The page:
Monday, 2 April 2012

What is cinephilia?

My second example comes from Laura Mulvey’s famous 1975 essay “Visual Pleasure and Narrative Cinema,” which remains one of the primary targets for attacks on “Screen theory”. Perhaps the most infamous statement in her essay is the following: “It is said that analyzing pleasure, or beauty, destroys it. That is the intention of this article.” Theory was to be a “weapon” against the pleasure derived from classical Hollywood films, which is to say the privileged object of cinephilia. But it is important to remember that Mulvey had never attended graduate school and was not an academic, nor was she anti-cinema or criticism; she was writing as a critic and filmmaker who was demanding a new kind of cinema and correspondingly a “new language of desire.” She explicitly rejects “intellectualized unpleasure” as a false alternative to classical Hollywood narrative—which hasn’t stopped that position from being attributed to her with stunning regularity—but she believes the negation of a certain unexamined pleasure was necessary for the invention of new forms of critical filmmaking and spectatorship that in turn would produce new kinds of pleasures.
One of the founding gestures of Seventies film theory was the renunciation of cinephilia on behalf of a new kind of political cinema. As Serge Daney put it, for Jean-Luc Godard after ’68, the cinema became a “bad place” and it had to become a school that taught how to leave the cinema. In 1959, “tracking shots,” according to Godard, were “moral questions,” but after ’68 they became political ones.

They claim that the function of criticism is not primarily about checking off likes or dislikes or creating a hierarchy of tastes but, as Fujiwara puts it, “to respond to what is open, troubling, or self-contradictory in a film, to show why things in it that may not even be immediately noticeable are deeply interesting, to reinvent it.” Here Fujiwara touches on a point emphasized by another contributor, Adrian Martin, that criticism is (or can be or should be) a creative act.
Criticism must always involve more than description, more than merely deferring all authority to the work itself—a position that if taken to its logical limit cancels out the need for criticism in the first place.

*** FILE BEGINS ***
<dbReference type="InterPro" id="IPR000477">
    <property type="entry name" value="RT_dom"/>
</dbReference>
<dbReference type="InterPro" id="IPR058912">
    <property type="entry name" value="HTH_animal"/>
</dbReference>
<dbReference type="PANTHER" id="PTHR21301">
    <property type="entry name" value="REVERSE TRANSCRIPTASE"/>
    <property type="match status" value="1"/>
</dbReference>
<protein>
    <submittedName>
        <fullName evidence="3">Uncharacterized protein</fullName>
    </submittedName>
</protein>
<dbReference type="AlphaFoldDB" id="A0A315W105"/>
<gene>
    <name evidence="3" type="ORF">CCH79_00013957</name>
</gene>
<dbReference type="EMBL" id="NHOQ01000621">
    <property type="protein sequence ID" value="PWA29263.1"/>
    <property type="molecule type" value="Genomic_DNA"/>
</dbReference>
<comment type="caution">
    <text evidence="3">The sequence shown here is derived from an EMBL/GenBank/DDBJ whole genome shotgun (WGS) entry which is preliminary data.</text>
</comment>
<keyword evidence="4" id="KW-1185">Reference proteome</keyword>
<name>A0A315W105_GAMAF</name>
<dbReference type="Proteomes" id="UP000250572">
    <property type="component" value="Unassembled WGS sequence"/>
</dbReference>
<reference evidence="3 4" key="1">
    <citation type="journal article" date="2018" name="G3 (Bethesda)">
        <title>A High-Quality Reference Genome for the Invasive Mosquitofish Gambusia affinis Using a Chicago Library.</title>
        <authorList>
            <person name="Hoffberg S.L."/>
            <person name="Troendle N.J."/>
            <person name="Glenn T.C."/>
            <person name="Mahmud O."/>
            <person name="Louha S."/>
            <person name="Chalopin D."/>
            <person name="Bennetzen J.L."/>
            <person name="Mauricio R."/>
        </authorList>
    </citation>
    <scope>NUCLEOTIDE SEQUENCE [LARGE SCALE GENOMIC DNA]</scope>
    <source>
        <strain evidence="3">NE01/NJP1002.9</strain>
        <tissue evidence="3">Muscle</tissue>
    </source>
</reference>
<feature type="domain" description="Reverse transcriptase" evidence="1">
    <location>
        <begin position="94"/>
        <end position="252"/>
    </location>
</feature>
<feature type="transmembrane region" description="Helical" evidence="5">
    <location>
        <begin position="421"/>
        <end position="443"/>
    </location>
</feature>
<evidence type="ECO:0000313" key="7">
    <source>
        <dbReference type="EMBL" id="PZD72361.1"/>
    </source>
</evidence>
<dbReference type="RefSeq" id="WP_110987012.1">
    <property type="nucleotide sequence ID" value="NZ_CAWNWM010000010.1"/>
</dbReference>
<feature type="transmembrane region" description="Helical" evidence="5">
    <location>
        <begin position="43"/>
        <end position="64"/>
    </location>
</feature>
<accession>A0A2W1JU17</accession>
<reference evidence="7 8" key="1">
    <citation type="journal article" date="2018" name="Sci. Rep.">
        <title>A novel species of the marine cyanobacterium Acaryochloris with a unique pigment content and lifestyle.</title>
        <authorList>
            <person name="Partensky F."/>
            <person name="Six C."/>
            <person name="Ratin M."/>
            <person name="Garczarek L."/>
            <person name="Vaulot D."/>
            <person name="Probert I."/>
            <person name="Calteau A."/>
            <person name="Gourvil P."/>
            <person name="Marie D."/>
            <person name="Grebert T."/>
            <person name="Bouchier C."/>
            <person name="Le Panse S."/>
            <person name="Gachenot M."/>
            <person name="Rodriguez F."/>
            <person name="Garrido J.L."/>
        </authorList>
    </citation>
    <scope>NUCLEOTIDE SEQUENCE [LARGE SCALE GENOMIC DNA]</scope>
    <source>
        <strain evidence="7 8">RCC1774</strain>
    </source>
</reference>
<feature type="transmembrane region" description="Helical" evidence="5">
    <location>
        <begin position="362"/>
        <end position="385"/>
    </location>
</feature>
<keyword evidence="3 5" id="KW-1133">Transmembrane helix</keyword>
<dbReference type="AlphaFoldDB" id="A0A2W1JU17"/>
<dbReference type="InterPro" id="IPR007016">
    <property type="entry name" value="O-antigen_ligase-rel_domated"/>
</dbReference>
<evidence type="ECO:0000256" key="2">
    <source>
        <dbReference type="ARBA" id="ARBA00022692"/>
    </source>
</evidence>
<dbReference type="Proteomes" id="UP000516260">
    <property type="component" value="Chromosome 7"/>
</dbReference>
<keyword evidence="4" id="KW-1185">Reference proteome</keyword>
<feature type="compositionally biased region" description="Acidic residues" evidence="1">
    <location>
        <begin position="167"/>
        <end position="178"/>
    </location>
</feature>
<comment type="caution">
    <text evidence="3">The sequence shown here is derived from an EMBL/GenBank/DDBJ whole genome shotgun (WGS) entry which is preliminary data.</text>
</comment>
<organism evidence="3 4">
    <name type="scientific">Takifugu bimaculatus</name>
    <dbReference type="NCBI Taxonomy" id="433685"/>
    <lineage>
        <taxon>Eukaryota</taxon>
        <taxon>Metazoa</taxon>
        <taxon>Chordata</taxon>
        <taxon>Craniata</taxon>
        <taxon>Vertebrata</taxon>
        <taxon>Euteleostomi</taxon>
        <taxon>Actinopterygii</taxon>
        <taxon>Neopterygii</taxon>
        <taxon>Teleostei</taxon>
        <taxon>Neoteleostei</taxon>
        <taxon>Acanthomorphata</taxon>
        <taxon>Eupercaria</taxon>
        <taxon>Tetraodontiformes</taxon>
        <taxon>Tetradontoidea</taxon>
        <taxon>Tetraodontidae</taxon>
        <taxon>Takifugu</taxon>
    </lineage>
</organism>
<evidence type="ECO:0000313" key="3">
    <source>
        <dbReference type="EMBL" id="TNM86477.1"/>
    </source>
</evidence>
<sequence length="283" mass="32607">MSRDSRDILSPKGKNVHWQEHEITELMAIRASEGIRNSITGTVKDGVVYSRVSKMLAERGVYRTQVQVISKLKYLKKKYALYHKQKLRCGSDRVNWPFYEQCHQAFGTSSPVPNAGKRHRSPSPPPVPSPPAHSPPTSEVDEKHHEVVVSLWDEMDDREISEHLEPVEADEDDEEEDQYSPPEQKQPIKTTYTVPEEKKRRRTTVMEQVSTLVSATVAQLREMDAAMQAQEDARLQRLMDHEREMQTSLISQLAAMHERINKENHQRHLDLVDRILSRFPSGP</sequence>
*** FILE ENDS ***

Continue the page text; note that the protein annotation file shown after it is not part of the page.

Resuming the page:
As Arnheim’s colleague and contemporary Siegfried Kracauer put it, ‘the good film critic is only conceivable as a critic of society.’ (Now of course the reverse is also true.)” Or as Adorno claimed: “The aesthetics of film is ... inherently concerned with society. There can be no aesthetics of the cinema, not even a purely technological one, which would not include the sociology of the cinema.”

I don’t think it casts a shadow on the word “cinephilia” to suggest that it has tended to imply a movie love that is somehow cultish—a degree of projection, faith, even perversion that shouldn’t have to be disavowed. Even if we reject essentialism and recognize that cinema, as Bazin claimed, is “impure,” one still needs to account for the specificity of its impurity that allowed for such devotion among its followers. Impurity might be understood not only in Bazin’s sense—which was that cinema can incorporate and serve the other arts—but also in a more anthropological sense: that cinema is somehow a space open to contamination, a peculiar mixture of private and public, art and non-art, in which bodies in the dark are transported to other worlds.
(...)as Mulvey stressed, that the specific pleasures of Hitchcock’s films are allied with the way he touches on the imbrication of guilt and the voyeuristic and fetishistic fantasies aroused by cinema.
Today, the negative stereotype of the cinephile is no longer someone trying to escape adulthood, but rather the elitist snob. Cinephilia had never been about restricting oneself to recognizable works of artistic seriousness but rather, to borrow a word from Agnès Varda, “gleaning”—salvaging obscure objects of desire that may go otherwise unrecognized in what respectable people call trash.
Meanwhile, theory (often quite “Grand” in Mills’s sense) is alive and well today in the academy, but the trend´is toward focusing on bodies, sensations, genes, or neurons, and not broader social forces. In this climate, the critical distance advocated by Seventies film theory, as well as other forms of political interpretation, are increasingly seen as suspect.
Critical distance rings false when everyone is thought to be hypercritical and linked in. Gone is the model of the cinephile, or cultural consumer more generally, as “passive.” Sarris relished a sense of passivity, Sontag longed to be “kidnapped,” Pauline Kael “lost it at the movies.” Again Kois serves as a telling representative of the current moment when he tells us that his “default mode of interaction with images [is] intense, rapid-fire decoding of text, subtext, metatext and hypertext.”
(..) what Jacques Rancière calls in a new book la politique de l’amateur. La politique de l’amateur means challenging the assumptions contained in hierarchies of taste or what counts as legitimate knowledge. It means breaking down the strict divisions that separate filmmakers, critics, theorists, and cinephiles It embraces what is made possible by the Internet at its best: when the anonymous capacity of anyone to have her say leads to creative encounters with words and images disengaged from their association with recognized authority.
According to Rancière, knowledge of the world we call cinema is always changing and always contested and belongs to anyone who takes it as a site to forge her own path.

Uma série de artigos cujas posições apresentadas podem levantar alguma discórdia em alguns aspectos (como eu senti) mas, definitivamente, muito interessantes de ler.

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